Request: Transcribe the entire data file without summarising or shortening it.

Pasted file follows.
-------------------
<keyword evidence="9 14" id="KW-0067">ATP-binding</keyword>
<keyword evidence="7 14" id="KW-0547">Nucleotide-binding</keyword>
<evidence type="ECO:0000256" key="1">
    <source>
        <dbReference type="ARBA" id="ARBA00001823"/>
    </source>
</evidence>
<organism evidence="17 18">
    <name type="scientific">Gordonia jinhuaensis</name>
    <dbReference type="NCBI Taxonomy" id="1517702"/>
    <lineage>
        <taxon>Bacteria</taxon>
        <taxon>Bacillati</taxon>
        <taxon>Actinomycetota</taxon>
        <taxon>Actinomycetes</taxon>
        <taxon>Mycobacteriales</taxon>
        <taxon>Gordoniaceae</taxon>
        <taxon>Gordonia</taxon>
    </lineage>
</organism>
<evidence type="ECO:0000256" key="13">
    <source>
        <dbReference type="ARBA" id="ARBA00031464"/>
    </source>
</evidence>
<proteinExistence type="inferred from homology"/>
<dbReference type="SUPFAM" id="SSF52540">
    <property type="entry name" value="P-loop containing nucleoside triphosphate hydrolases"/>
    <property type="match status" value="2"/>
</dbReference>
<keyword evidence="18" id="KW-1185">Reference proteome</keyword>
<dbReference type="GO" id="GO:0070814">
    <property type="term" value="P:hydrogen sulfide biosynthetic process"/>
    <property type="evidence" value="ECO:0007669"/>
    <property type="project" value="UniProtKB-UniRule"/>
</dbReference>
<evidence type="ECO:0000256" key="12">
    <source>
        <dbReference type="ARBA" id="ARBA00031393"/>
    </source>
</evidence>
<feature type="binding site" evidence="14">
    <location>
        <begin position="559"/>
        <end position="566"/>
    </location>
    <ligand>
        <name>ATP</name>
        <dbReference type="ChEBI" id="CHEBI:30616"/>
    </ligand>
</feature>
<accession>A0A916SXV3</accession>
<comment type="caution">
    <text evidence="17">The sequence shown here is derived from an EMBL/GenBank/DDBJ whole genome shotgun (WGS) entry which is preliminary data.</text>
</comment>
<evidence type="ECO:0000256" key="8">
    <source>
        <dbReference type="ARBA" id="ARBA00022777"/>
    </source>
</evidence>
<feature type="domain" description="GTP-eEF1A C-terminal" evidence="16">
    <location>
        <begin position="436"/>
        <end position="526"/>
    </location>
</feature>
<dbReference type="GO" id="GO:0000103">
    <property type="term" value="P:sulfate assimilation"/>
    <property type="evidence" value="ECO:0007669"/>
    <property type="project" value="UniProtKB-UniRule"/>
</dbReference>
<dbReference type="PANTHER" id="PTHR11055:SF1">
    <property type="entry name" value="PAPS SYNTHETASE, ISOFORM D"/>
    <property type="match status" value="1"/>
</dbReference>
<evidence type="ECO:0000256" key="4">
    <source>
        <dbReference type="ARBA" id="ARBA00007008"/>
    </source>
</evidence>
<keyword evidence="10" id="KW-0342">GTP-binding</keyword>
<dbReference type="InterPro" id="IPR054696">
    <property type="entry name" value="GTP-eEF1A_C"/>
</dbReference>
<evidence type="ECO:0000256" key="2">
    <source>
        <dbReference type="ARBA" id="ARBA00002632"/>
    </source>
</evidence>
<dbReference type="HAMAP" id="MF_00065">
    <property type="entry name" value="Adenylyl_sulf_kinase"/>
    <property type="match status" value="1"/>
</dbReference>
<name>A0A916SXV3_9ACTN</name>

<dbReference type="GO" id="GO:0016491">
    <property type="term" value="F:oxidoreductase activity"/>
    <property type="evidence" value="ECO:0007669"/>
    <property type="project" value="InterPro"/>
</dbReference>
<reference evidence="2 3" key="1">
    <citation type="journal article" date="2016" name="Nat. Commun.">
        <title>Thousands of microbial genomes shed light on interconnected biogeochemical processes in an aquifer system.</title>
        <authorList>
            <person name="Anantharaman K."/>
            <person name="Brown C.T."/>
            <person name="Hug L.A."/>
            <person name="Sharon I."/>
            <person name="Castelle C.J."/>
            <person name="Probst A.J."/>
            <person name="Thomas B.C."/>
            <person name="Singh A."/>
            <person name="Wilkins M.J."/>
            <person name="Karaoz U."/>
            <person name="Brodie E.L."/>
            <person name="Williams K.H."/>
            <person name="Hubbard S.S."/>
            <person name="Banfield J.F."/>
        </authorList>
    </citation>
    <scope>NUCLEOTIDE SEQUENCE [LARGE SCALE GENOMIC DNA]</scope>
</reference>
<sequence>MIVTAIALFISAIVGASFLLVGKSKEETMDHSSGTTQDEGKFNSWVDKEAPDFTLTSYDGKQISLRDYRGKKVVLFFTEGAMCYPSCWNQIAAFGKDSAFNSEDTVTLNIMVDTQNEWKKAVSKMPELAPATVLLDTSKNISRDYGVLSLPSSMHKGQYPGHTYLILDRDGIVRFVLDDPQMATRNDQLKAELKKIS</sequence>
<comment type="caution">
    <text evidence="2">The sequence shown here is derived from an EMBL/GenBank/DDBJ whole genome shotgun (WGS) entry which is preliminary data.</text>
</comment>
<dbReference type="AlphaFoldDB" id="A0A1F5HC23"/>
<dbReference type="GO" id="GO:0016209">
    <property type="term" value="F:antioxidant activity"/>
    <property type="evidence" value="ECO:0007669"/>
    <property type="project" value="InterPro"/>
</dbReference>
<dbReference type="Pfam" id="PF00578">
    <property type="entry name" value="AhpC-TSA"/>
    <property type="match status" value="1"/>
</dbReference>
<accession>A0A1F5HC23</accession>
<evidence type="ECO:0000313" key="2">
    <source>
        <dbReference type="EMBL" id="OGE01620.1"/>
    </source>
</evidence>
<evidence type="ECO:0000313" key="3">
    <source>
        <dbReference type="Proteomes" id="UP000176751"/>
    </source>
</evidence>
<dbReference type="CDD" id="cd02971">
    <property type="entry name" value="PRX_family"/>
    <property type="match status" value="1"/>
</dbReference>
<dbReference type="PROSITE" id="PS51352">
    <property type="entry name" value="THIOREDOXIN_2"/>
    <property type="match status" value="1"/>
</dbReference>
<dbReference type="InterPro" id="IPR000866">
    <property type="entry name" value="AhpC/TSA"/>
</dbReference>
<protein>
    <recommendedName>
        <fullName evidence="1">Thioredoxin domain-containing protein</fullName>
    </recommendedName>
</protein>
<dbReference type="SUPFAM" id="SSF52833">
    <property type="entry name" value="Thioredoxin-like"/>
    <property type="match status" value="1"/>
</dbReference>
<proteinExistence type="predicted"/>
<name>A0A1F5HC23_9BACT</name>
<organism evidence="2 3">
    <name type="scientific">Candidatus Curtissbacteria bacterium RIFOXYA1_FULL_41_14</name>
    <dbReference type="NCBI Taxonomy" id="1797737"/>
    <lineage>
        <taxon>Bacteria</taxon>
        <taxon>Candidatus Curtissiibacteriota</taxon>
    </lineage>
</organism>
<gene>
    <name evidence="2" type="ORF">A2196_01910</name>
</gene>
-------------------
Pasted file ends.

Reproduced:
<keyword evidence="9 14" id="KW-0067">ATP-binding</keyword>
<keyword evidence="7 14" id="KW-0547">Nucleotide-binding</keyword>
<evidence type="ECO:0000256" key="1">
    <source>
        <dbReference type="ARBA" id="ARBA00001823"/>
    </source>
</evidence>
<organism evidence="17 18">
    <name type="scientific">Gordonia jinhuaensis</name>
    <dbReference type="NCBI Taxonomy" id="1517702"/>
    <lineage>
        <taxon>Bacteria</taxon>
        <taxon>Bacillati</taxon>
        <taxon>Actinomycetota</taxon>
        <taxon>Actinomycetes</taxon>
        <taxon>Mycobacteriales</taxon>
        <taxon>Gordoniaceae</taxon>
        <taxon>Gordonia</taxon>
    </lineage>
</organism>
<evidence type="ECO:0000256" key="13">
    <source>
        <dbReference type="ARBA" id="ARBA00031464"/>
    </source>
</evidence>
<proteinExistence type="inferred from homology"/>
<dbReference type="SUPFAM" id="SSF52540">
    <property type="entry name" value="P-loop containing nucleoside triphosphate hydrolases"/>
    <property type="match status" value="2"/>
</dbReference>
<keyword evidence="18" id="KW-1185">Reference proteome</keyword>
<dbReference type="GO" id="GO:0070814">
    <property type="term" value="P:hydrogen sulfide biosynthetic process"/>
    <property type="evidence" value="ECO:0007669"/>
    <property type="project" value="UniProtKB-UniRule"/>
</dbReference>
<evidence type="ECO:0000256" key="12">
    <source>
        <dbReference type="ARBA" id="ARBA00031393"/>
    </source>
</evidence>
<feature type="binding site" evidence="14">
    <location>
        <begin position="559"/>
        <end position="566"/>
    </location>
    <ligand>
        <name>ATP</name>
        <dbReference type="ChEBI" id="CHEBI:30616"/>
    </ligand>
</feature>
<accession>A0A916SXV3</accession>
<comment type="caution">
    <text evidence="17">The sequence shown here is derived from an EMBL/GenBank/DDBJ whole genome shotgun (WGS) entry which is preliminary data.</text>
</comment>
<evidence type="ECO:0000256" key="8">
    <source>
        <dbReference type="ARBA" id="ARBA00022777"/>
    </source>
</evidence>
<feature type="domain" description="GTP-eEF1A C-terminal" evidence="16">
    <location>
        <begin position="436"/>
        <end position="526"/>
    </location>
</feature>
<dbReference type="GO" id="GO:0000103">
    <property type="term" value="P:sulfate assimilation"/>
    <property type="evidence" value="ECO:0007669"/>
    <property type="project" value="UniProtKB-UniRule"/>
</dbReference>
<dbReference type="PANTHER" id="PTHR11055:SF1">
    <property type="entry name" value="PAPS SYNTHETASE, ISOFORM D"/>
    <property type="match status" value="1"/>
</dbReference>
<evidence type="ECO:0000256" key="4">
    <source>
        <dbReference type="ARBA" id="ARBA00007008"/>
    </source>
</evidence>
<keyword evidence="10" id="KW-0342">GTP-binding</keyword>
<dbReference type="InterPro" id="IPR054696">
    <property type="entry name" value="GTP-eEF1A_C"/>
</dbReference>
<evidence type="ECO:0000256" key="2">
    <source>
        <dbReference type="ARBA" id="ARBA00002632"/>
    </source>
</evidence>
<dbReference type="HAMAP" id="MF_00065">
    <property type="entry name" value="Adenylyl_sulf_kinase"/>
    <property type="match status" value="1"/>
</dbReference>
<name>A0A916SXV3_9ACTN</name>

<dbReference type="GO" id="GO:0016491">
    <property type="term" value="F:oxidoreductase activity"/>
    <property type="evidence" value="ECO:0007669"/>
    <property type="project" value="InterPro"/>
</dbReference>
<reference evidence="2 3" key="1">
    <citation type="journal article" date="2016" name="Nat. Commun.">
        <title>Thousands of microbial genomes shed light on interconnected biogeochemical processes in an aquifer system.</title>
        <authorList>
            <person name="Anantharaman K."/>
            <person name="Brown C.T."/>
            <person name="Hug L.A."/>
            <person name="Sharon I."/>
            <person name="Castelle C.J."/>
            <person name="Probst A.J."/>
            <person name="Thomas B.C."/>
            <person name="Singh A."/>
            <person name="Wilkins M.J."/>
            <person name="Karaoz U."/>
            <person name="Brodie E.L."/>
            <person name="Williams K.H."/>
            <person name="Hubbard S.S."/>
            <person name="Banfield J.F."/>
        </authorList>
    </citation>
    <scope>NUCLEOTIDE SEQUENCE [LARGE SCALE GENOMIC DNA]</scope>
</reference>
<sequence>MIVTAIALFISAIVGASFLLVGKSKEETMDHSSGTTQDEGKFNSWVDKEAPDFTLTSYDGKQISLRDYRGKKVVLFFTEGAMCYPSCWNQIAAFGKDSAFNSEDTVTLNIMVDTQNEWKKAVSKMPELAPATVLLDTSKNISRDYGVLSLPSSMHKGQYPGHTYLILDRDGIVRFVLDDPQMATRNDQLKAELKKIS</sequence>
<comment type="caution">
    <text evidence="2">The sequence shown here is derived from an EMBL/GenBank/DDBJ whole genome shotgun (WGS) entry which is preliminary data.</text>
</comment>
<dbReference type="AlphaFoldDB" id="A0A1F5HC23"/>
<dbReference type="GO" id="GO:0016209">
    <property type="term" value="F:antioxidant activity"/>
    <property type="evidence" value="ECO:0007669"/>
    <property type="project" value="InterPro"/>
</dbReference>
<dbReference type="Pfam" id="PF00578">
    <property type="entry name" value="AhpC-TSA"/>
    <property type="match status" value="1"/>
</dbReference>
<accession>A0A1F5HC23</accession>
<evidence type="ECO:0000313" key="2">
    <source>
        <dbReference type="EMBL" id="OGE01620.1"/>
    </source>
</evidence>
<evidence type="ECO:0000313" key="3">
    <source>
        <dbReference type="Proteomes" id="UP000176751"/>
    </source>
</evidence>
<dbReference type="CDD" id="cd02971">
    <property type="entry name" value="PRX_family"/>
    <property type="match status" value="1"/>
</dbReference>
<dbReference type="PROSITE" id="PS51352">
    <property type="entry name" value="THIOREDOXIN_2"/>
    <property type="match status" value="1"/>
</dbReference>
<dbReference type="InterPro" id="IPR000866">
    <property type="entry name" value="AhpC/TSA"/>
</dbReference>
<protein>
    <recommendedName>
        <fullName evidence="1">Thioredoxin domain-containing protein</fullName>
    </recommendedName>
</protein>
<dbReference type="SUPFAM" id="SSF52833">
    <property type="entry name" value="Thioredoxin-like"/>
    <property type="match status" value="1"/>
</dbReference>
<proteinExistence type="predicted"/>
<name>A0A1F5HC23_9BACT</name>
<organism evidence="2 3">
    <name type="scientific">Candidatus Curtissbacteria bacterium RIFOXYA1_FULL_41_14</name>
    <dbReference type="NCBI Taxonomy" id="1797737"/>
    <lineage>
        <taxon>Bacteria</taxon>
        <taxon>Candidatus Curtissiibacteriota</taxon>
    </lineage>
</organism>
<gene>
    <name evidence="2" type="ORF">A2196_01910</name>
</gene>